Monday, April 11, 2005

Presumably? Why?

Last week I pointed you to this post from Orcinus on the rise of Republican extremism and how it has filtered up to the highest levels of the party leadership. Saturday's post has this scary article detailing another example of this extremism.

The event in question in the article was a conference sponsored by the Judeo-Christian Council for Constitutional Restoration entitled "Confronting the Judicial War on Faith."

The article notes that many of the speakers argued that Justice Anthony Kennedy and many other federal judges needs to be impeached for "bad behavior". One speaker favorably quoted Joseph Stalin, adopting his motto, "Death solves all problems: no man, no problem." He tried to make it more palatable by leaving out the "Death solves all problems" part, but I think the sentiment is clear. The Post writer, however, draws the opposite conclusion:
"Presumably, Vieira had in mind something less extreme than Stalin did and was not actually advocating violence."

I'm not sure why the writer presumes Vieira has something less extreme in mind. I'm sorry, but using a quote from the greatest mass murderer in the history of the world in which that murderer describes purges as a solution to political problems sounds very much like an advocation for violence. Sure, Vieira didn't say, "We should kill judges", but he didn't have to. The implication is obvious. Context, as we all know, is vitally important, and the context here is all about getting rid of the judiciary system as we know it.

The problem, as I see it, is that the media, Democrats, moderate Republicans and most of the American voting populace fails to understand what the radical wing of the Republican party is all about. In fact, more than not understanding, they cannot comprehend of an American political party adopting the murderous rhetoric, philosophy and tactics of Stalinists and fascists. And yet, that is what the Republican party leadership and their counterparts in the conservative movement are increasingly doing. Right now their scope seems limited, but do we really think that their eliminationist focus is going to stay solely on judges? Hell no! I'll point you to Sam Rosenfeld's post in Tapped which includes this list of horribles presented by one speaker:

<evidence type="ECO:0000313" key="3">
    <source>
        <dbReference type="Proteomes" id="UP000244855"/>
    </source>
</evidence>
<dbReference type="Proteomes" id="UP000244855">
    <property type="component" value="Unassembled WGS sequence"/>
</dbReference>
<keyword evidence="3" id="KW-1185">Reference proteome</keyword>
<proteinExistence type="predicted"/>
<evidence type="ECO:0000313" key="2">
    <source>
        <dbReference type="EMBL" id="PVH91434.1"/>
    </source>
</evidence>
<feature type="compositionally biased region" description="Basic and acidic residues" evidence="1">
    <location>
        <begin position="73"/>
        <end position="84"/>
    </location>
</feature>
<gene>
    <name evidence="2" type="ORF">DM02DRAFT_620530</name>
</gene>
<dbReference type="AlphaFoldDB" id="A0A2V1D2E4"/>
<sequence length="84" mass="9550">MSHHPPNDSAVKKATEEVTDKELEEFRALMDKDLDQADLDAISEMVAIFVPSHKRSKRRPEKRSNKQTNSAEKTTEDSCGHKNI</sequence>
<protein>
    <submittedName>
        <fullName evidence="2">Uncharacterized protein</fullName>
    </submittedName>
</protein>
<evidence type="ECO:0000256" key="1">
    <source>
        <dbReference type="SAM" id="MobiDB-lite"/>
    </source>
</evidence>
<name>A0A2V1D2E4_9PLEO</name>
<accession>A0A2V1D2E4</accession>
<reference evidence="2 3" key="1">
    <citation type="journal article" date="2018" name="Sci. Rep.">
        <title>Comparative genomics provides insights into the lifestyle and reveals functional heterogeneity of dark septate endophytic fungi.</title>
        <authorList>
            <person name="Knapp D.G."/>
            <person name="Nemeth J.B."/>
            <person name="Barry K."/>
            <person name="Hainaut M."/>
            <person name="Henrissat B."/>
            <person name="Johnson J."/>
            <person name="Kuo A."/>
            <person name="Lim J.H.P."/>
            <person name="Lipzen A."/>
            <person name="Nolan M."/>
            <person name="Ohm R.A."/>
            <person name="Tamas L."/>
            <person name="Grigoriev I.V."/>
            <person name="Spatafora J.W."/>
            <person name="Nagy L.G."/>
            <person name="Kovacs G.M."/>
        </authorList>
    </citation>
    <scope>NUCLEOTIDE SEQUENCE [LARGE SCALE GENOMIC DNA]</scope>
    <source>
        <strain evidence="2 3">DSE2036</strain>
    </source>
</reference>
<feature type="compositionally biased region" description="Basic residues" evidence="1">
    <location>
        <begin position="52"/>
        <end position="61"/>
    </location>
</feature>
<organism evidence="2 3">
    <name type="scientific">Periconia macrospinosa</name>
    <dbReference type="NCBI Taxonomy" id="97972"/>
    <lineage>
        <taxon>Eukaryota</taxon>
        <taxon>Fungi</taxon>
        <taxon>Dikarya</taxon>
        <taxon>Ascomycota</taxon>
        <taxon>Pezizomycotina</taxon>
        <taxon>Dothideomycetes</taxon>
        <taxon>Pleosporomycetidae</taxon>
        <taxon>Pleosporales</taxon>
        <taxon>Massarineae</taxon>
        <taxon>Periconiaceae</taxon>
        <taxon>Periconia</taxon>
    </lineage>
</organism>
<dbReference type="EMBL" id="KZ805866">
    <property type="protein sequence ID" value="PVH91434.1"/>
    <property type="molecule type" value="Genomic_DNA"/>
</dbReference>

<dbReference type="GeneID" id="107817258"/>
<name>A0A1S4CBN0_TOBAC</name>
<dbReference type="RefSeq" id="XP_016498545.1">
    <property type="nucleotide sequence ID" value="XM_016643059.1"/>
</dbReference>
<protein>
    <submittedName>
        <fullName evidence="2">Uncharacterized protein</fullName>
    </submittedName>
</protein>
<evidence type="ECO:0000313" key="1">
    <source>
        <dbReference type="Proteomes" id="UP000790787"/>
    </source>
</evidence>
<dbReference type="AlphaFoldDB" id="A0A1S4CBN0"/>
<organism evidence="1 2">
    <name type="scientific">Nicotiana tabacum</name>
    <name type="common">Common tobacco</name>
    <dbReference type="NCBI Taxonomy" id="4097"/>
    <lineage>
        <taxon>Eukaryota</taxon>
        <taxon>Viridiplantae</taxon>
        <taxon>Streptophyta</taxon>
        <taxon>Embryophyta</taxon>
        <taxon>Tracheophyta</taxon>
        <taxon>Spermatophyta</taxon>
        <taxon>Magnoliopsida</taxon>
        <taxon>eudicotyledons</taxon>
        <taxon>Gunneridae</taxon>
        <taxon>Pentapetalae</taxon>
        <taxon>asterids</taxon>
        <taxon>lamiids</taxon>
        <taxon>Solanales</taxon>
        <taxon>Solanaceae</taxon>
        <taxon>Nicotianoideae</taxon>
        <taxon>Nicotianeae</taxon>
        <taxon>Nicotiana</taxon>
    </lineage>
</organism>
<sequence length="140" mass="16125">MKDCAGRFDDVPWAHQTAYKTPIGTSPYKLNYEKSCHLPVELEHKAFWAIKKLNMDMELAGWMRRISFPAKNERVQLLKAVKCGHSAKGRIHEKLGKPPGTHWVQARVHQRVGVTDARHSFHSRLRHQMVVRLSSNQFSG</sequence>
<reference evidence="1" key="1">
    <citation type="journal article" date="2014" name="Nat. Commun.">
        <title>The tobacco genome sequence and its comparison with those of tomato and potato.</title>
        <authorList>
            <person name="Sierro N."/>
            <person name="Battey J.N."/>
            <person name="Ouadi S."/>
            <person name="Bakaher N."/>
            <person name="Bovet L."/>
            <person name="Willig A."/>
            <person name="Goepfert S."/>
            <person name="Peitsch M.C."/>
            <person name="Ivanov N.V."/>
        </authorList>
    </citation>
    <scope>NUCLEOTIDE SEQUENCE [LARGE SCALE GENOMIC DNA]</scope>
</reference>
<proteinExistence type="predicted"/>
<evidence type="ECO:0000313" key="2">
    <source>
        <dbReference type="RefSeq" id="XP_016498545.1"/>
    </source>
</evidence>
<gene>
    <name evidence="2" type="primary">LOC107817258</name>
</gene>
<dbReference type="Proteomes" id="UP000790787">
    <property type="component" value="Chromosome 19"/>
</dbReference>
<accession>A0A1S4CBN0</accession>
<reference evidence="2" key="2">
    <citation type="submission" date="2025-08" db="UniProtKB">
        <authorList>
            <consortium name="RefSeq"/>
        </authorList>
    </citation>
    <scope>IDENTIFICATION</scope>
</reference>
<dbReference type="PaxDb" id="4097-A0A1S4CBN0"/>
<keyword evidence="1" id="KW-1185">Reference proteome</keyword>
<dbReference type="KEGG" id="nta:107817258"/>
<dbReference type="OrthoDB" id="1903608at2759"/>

"My job is stand in the breach between the left and the president’s judicial nominations . . . You know who they are. You’ve seen them. The pro-abortion fanatics and the radical feminists, the atheists who file lawsuits attacking the pledge of allegiance and the ten commandments, the environmentalist tree-hugging animal-rights extremists, the one-world globalists who worship at the altar of the United Nations and international law, the militant homosexuals and the anti-military hippie pieceniks, the racial agitators who believe we are all created equal but some are a little more equal than others, the union bosses and the socialists posing as journalists and college professors, the government bureaucrats and the tax-and-spend junkies, the Hollywood elitists, the air-headed actors and singers who think that we actually care what they think, the pornographers who fund the leftists and who won’t be happy until every Bible in every child’s hands is replaced with the latest copy of Hustler magazine, and of course the gun-grabbing trial lawyers and their willing accomplices in the United States Senate who won’t be happy until they disarm every last citizen down to the last bee bee and paintball gun."

Read through that and tell me that these radical fundies and friends will stop at the judges.

Anyway, these are the people that we're up against. They hate democracy. They hate freedom. They hate diversity of opinion, diversity of race, diversity of belief. They want to institute a theocratic plutocracy (yes, I mean plutocracy) and it's a damn scary thing.